The Milford Track walk was magnificent, but there is an Australian walking destination, which I prefer.
At the risk of receiving derisive messages from my Kiwi friends, let me explain.
There is a certain type of scenery that excites me, and it is all encapsulated in the magnificent McPherson Ranges on the Queensland/New South Wales border.
Here, there is a combination of rainforest, gum trees, heath land, waterfalls, fast flowing streams, gorges, magnificent views of valley farmlands, and, best of all, great views of the Tweed Valley, with its sugarcane fields, and, in the middle of it all, Mount Warning (or Wollumbin). Not forgetting the wildlife – wallabies, goannas, brush turkeys, snakes, crayfish walking up the path, and all sorts of birdlife.
My wife, Marie and I walked Milford in January, 2005, as part of an organised tour. Milford has the rainforest, heathland, waterfalls, fast flowing streams, gorges and views, but of course, hardly any wildlife.
The peaks are more striking and the waterfalls higher than the McPherson Ranges, but I still find the experience of the Aussie bush more appealing. That probably has a lot to do with being Australian.
Our 2005 Milford Track experience was the highlight of a four week stay ‘across the ditch’, on the South Island.
We had started in Christchurch, where we picked up a hire car and headed south, across the Canterbury Plains, stopping for a toasted sandwich at a corner shop at Stavely, before a walk to Sharplin Falls.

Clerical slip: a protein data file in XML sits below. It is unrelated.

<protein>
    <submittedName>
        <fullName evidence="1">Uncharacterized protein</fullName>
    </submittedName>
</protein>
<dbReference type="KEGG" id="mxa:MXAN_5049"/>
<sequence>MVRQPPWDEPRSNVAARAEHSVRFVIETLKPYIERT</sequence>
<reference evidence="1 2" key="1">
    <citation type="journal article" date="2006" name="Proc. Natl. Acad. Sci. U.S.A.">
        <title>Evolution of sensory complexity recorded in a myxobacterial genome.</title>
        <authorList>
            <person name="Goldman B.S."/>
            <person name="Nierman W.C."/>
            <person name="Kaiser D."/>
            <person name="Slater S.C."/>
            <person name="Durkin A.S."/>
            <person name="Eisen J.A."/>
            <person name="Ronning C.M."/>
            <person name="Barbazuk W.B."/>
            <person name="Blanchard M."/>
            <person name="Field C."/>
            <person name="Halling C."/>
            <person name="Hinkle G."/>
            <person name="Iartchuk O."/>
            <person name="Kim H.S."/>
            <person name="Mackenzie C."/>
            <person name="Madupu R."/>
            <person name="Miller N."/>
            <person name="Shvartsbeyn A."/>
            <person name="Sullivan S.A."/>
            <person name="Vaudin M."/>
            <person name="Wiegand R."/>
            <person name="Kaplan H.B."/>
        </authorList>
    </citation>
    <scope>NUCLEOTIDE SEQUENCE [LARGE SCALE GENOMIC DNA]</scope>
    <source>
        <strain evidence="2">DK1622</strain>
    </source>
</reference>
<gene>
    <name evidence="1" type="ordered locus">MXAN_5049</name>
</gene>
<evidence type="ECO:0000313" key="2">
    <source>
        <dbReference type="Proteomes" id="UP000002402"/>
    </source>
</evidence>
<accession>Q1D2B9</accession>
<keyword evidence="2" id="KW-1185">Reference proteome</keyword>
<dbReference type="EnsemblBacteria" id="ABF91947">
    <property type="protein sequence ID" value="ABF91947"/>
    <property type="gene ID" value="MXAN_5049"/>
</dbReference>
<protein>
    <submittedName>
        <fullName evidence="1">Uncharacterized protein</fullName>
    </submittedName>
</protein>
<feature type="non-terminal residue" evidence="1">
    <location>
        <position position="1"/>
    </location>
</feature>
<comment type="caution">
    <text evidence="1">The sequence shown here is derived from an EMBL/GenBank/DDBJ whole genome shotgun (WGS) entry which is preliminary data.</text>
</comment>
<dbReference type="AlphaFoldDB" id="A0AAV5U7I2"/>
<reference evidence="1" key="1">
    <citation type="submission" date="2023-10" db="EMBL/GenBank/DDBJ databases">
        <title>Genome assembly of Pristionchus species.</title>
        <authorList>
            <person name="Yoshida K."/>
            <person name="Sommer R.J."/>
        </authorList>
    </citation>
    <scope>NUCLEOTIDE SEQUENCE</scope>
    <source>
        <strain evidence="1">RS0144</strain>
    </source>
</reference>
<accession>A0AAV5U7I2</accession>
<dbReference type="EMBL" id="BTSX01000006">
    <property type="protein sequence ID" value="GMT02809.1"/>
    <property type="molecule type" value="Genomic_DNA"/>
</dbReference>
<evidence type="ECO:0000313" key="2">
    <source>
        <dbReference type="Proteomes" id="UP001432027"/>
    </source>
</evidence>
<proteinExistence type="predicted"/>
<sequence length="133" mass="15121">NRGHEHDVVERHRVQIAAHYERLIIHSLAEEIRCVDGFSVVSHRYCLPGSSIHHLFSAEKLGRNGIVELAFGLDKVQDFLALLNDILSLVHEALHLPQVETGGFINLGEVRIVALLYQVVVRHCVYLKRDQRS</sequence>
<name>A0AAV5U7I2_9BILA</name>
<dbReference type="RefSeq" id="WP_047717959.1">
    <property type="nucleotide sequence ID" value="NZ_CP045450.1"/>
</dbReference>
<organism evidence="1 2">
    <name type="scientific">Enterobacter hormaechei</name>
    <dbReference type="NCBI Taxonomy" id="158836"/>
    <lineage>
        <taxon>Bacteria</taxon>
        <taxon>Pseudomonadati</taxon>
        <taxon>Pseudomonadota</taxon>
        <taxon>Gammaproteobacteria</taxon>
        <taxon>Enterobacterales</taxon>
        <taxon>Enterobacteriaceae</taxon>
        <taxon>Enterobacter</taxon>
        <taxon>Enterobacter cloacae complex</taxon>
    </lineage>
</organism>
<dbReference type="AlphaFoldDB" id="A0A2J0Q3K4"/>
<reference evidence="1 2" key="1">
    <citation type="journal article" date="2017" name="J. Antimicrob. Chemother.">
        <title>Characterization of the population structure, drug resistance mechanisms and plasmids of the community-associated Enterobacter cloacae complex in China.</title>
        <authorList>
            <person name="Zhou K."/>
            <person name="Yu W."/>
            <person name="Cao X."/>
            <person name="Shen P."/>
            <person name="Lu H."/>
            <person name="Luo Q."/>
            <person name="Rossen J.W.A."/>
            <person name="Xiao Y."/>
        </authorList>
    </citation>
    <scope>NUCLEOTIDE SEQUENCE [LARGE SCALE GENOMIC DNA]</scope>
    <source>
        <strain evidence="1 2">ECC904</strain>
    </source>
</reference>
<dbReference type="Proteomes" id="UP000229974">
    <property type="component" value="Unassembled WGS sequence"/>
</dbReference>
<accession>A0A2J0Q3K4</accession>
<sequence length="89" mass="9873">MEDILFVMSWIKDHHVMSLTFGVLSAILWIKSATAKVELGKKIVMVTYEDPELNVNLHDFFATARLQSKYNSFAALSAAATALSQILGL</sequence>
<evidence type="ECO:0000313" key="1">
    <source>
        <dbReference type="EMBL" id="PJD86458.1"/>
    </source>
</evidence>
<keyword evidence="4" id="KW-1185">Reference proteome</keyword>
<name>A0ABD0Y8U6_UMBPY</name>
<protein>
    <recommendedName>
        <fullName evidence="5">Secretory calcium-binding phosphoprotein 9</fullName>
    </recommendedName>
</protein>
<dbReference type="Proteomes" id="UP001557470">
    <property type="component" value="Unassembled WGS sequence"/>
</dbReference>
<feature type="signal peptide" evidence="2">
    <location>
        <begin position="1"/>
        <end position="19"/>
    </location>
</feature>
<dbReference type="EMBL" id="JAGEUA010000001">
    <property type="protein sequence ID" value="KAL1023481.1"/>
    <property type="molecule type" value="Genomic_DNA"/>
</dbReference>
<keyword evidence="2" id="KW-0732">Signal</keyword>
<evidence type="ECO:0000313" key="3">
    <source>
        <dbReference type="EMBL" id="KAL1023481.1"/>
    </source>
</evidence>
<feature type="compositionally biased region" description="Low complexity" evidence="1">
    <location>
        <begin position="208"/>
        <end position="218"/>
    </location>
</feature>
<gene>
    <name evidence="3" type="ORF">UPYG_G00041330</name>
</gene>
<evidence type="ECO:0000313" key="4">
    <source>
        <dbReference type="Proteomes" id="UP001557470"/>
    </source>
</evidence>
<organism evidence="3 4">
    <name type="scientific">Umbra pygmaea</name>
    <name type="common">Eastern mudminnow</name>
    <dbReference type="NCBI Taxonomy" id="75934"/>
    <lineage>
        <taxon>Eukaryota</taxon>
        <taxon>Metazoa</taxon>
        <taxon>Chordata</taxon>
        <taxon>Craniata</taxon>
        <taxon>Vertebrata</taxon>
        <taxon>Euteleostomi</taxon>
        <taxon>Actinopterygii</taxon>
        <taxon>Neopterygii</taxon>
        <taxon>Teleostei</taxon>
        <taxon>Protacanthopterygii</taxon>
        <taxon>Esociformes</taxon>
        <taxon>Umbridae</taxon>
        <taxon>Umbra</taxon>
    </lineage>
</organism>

At coastal Oamaru, we explored the harbor area and Blue Penguin Centre, before a drive through Potter’s Gorge to Dunedin. The next day we drove around the Otago Peninsula, back to St Clair, where we had a drink overlooking the surf beach. Driveway service at Caltex. How quaint.
After a walk through the Botanic Gardens, we enjoyed monk fish and Gurnard in our room.
We loved the home hardware, TV ad where the Kiwi boasted about his impressive new deck.
The following day we drove the north side of Otago Peninsula, through Port Chalmers, walking a beach, as divers completed their outing on the harbor. Hail fell as we drove to Waitati.
We took the coastal route to Invercargill, with walks at Matai Falls, McLeans Falls and Slopey Point, the latter the southern most point of the South Island, where the wind is amazing. Japanese tourists turned back when they couldn’t get through a farmer’s gate. Too complicated. All they had to do was ask my wife.
A stock truck tail gated us on the way back to the highway. I hope he enjoyed his day.
The Motel Aachen, in Invercargill, was basic and the manager said there wasn’t much he could tell us about the city. At least he was honest. Lamb shanks at O’Brien’s Irish pub, where a young local introduced himself, just before his girl came to drag him out.
Our day trip from Invercargill took us to Bluff and an enjoyable bush walk, followed by a drink overlooking Stewart Island.
Dunedin (Otago) and Invercargill (Southland) are rugby union strongholds, but there have been a few league internationals from these regions, among them Bert Ekhoff, William Johnston, Trevor Patrick, Herbert Pearce, Henry Thomas, Alfred Townsend and John Walshe (Otago) and Ned Hughes (Southland). (Hughes played for the All Blacks before switching to league in 1909. He played against the touring England league side in 1910, but was allowed to return to union after World War 1, and in 1921, at the age of 40, played two Tests against the All Blacks. According to Wikipedia, he was killed in a building accident in New South Wales in 1928).